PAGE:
Last month the Finnish Symphony Orchestra Association announced that during the previous year there had been a record number of listeners for the country’s orchestras, a total of over one million. Finland, whose population of 5.2 million is that of Minnesota and considerably smaller than the state of Washington, has 13 professional symphony orchestras, 1 opera orchestra, 8 professional chamber and semi-professional orchestras, and 7 other orchestras. No wonder the country is able to produce so many world class conductors, instrumentalists and singers (think of all those solo opportunities!), not to mention composers. A total of 96 premieres of Finnish works were performed, including 10 symphonies and concertos each. Since most of the halls are much smaller than in the U.S., all this translates to about 1,800 performances. Conductors rotate between orchestras, or go overseas, and audiences have a fresh face, other than that of a visitor, to meet every few years. Perhaps that fact is an important reason behind those impressive numbers. Even orchestra musicians seldom stay in one ensemble for the life span of their careers.
Yet even Finland suffers from financial problems. The National Opera, having moved to their new home in 1993, is suffering from them the most, as that art form is the least cost effective of all. The hall seats only about 1,300 which is considerably less than what one is accustomed to here. As they have a full time orchestra of their own and even the chorus members are salaried, the organization employs around 600 people. Expenses in the country are higher than ever since joining the European Union and it is hard to find additional funding for the arts. Traditionally the American style ‘rich pay for it and decide what is done, how and by whom’ doesn’t exist there. Music and other art forms are for the people, paid by the people in the form of taxes. The opera company has to tighten its belt and probably make its employees take unpaid leave for short periods of time. Not to worry: unemployment benefits will cover most of the loss.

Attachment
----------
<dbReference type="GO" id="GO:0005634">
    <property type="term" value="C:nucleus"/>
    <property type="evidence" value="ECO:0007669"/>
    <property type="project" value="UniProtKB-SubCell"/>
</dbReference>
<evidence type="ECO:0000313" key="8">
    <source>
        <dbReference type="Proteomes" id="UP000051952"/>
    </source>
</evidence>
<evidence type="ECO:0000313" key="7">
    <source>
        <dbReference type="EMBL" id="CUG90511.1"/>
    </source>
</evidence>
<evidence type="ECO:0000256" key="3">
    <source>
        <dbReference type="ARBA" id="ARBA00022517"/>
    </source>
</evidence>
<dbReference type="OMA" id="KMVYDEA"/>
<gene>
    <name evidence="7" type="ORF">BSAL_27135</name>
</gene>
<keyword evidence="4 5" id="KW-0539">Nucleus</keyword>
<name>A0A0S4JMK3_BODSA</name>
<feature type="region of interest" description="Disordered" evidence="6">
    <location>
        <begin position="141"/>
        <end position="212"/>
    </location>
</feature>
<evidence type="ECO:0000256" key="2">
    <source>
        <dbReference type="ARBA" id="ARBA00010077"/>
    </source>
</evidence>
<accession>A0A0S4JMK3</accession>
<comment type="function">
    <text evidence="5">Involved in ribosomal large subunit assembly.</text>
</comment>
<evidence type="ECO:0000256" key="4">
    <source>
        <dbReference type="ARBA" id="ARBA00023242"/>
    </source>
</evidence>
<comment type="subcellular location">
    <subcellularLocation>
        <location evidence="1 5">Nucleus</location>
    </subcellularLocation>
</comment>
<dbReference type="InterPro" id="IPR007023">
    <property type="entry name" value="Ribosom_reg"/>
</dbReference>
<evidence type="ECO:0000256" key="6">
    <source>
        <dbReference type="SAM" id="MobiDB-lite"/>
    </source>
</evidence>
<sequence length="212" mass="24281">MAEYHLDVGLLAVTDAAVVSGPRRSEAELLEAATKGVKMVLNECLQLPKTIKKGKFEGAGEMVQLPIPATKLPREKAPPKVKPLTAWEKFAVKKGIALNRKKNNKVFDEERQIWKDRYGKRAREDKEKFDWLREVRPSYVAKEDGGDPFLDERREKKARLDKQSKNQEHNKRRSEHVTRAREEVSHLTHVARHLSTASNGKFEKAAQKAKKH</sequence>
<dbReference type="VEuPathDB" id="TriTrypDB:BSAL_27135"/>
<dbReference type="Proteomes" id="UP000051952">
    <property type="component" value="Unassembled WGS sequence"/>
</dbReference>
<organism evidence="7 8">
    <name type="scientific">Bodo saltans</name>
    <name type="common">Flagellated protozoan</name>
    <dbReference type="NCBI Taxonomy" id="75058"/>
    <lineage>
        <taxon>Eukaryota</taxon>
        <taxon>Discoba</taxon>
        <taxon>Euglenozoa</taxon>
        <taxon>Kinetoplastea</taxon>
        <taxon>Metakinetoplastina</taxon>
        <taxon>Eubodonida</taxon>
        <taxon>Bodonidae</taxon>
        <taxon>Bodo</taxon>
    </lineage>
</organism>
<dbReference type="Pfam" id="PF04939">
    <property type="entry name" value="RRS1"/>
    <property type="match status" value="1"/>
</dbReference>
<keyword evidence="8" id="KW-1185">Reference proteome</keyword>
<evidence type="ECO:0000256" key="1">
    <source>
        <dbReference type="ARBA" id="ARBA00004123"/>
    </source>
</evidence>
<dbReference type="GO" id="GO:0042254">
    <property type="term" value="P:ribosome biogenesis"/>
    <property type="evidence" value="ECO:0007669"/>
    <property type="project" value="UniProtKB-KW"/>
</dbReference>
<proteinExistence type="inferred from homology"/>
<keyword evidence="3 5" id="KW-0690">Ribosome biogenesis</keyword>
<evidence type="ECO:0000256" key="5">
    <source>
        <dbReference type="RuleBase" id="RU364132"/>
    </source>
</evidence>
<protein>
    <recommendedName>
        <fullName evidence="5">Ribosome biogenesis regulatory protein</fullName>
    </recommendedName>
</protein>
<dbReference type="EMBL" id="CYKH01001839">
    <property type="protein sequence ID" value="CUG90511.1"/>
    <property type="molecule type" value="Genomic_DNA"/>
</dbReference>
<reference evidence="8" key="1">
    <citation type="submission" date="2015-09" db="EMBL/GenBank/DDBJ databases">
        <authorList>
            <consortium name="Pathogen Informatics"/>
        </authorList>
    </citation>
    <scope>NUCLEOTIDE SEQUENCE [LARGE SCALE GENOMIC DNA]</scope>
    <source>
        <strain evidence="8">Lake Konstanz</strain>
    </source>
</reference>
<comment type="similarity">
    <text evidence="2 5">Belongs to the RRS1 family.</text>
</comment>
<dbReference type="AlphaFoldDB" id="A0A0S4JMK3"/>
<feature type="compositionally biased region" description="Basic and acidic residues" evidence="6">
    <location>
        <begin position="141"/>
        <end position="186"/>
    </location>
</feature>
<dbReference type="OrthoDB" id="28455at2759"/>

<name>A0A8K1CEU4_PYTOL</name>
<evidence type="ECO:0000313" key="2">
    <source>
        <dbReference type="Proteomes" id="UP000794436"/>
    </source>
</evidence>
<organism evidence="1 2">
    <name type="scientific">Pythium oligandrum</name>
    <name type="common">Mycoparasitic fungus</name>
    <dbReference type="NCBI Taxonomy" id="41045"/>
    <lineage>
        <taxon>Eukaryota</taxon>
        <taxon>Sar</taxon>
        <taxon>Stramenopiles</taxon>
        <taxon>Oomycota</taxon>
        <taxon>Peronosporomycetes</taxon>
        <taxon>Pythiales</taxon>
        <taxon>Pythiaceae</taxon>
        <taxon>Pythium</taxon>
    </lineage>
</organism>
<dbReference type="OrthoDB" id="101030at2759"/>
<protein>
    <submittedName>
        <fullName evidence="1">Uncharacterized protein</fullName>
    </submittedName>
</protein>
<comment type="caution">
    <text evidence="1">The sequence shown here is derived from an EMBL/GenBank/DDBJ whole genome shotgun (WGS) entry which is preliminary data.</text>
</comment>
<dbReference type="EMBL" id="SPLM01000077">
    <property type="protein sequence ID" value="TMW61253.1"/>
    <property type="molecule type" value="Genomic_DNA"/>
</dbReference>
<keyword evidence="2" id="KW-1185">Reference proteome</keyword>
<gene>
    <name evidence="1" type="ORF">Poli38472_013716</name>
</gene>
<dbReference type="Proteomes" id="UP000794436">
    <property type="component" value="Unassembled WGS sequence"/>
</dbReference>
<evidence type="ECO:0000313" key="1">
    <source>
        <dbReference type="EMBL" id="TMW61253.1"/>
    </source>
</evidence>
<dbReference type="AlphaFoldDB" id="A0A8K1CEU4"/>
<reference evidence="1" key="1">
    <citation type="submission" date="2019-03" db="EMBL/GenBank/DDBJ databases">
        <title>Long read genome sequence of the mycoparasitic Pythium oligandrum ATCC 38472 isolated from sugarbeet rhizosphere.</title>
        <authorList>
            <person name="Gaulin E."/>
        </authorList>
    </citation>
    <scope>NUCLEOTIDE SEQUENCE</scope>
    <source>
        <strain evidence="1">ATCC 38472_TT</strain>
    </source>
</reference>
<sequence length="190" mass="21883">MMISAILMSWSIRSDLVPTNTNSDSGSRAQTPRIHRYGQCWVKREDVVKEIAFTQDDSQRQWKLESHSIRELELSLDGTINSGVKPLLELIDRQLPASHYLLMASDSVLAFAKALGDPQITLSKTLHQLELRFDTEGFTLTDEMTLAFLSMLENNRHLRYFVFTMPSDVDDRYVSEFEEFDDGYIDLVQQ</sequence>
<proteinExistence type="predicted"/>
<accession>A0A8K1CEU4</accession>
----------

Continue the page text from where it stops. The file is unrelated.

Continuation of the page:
Summer is almost here and so is the festival season in Finland. It seems like every town, no matter how small, is capable of creating one of these special events, which range from music to dance, theater to visual arts. The official Finland Festivals has 80 member events, ranging from one week to several. It is a large number when one remembers how short the summer season is: about two and half months. One thing the Finns have in common with Americans: in both countries people are willingly fooled to thinking they are getting something better than ordinary, just because the event is called a ‘festival’. I am not complaining, as whatever makes people happy, let it be so.
But not to put us down: we, too, have culture; no less than eight active varieties in Cascade Fresh Yougurt, according the Seattle company's web pages.